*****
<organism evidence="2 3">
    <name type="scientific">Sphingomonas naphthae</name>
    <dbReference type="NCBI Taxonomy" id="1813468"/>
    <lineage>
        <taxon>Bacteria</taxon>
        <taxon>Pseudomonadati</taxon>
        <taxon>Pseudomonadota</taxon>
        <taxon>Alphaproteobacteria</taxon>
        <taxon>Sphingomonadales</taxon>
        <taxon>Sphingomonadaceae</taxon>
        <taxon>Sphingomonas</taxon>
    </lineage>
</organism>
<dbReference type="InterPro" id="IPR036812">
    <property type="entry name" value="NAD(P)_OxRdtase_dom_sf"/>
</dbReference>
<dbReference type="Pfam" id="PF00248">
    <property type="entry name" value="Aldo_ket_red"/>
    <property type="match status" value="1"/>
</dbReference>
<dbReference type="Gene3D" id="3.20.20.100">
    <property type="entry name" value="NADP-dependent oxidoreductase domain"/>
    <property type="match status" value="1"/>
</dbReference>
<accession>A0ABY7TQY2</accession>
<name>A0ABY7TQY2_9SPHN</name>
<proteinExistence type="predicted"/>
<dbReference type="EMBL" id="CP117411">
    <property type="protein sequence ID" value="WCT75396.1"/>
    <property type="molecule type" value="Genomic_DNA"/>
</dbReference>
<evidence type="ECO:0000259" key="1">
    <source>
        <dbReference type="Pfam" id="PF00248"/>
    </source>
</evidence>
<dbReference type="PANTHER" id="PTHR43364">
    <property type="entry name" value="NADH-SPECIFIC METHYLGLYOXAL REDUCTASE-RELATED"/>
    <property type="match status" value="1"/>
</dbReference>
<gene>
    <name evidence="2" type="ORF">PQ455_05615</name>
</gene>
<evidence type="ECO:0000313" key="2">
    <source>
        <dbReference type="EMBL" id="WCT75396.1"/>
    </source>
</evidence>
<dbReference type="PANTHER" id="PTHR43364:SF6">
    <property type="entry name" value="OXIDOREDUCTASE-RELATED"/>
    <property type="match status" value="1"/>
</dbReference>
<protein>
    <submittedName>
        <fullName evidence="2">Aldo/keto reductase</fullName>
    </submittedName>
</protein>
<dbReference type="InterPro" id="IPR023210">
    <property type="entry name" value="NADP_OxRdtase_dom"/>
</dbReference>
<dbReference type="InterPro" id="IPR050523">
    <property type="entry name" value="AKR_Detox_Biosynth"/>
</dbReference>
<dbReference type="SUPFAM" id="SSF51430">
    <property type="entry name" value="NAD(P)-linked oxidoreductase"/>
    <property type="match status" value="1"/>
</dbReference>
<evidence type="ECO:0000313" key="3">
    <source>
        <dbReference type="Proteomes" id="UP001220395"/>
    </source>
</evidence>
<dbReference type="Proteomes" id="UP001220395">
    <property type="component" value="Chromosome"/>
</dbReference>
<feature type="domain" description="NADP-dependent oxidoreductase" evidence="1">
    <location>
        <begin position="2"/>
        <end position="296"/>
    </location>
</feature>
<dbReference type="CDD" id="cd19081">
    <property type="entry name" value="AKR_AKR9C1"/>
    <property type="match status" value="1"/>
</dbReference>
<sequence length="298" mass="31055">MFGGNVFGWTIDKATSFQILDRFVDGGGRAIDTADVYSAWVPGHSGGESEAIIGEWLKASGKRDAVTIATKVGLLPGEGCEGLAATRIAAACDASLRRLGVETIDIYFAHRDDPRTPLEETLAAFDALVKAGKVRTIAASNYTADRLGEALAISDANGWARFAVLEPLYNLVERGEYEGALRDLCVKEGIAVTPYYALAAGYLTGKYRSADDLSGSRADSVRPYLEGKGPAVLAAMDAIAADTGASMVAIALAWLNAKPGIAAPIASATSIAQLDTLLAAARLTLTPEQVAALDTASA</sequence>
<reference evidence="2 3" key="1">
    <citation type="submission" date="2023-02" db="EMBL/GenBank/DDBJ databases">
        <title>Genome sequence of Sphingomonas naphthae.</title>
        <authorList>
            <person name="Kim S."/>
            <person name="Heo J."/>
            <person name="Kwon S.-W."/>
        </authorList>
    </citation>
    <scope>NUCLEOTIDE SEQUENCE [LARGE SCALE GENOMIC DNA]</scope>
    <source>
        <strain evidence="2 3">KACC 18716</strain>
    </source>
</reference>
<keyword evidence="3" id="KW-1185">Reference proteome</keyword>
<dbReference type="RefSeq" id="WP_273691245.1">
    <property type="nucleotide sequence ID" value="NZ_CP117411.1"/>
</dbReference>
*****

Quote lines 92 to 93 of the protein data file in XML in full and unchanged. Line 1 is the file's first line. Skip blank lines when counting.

            <person name="Heo J."/>
            <person name="Kwon S.-W."/>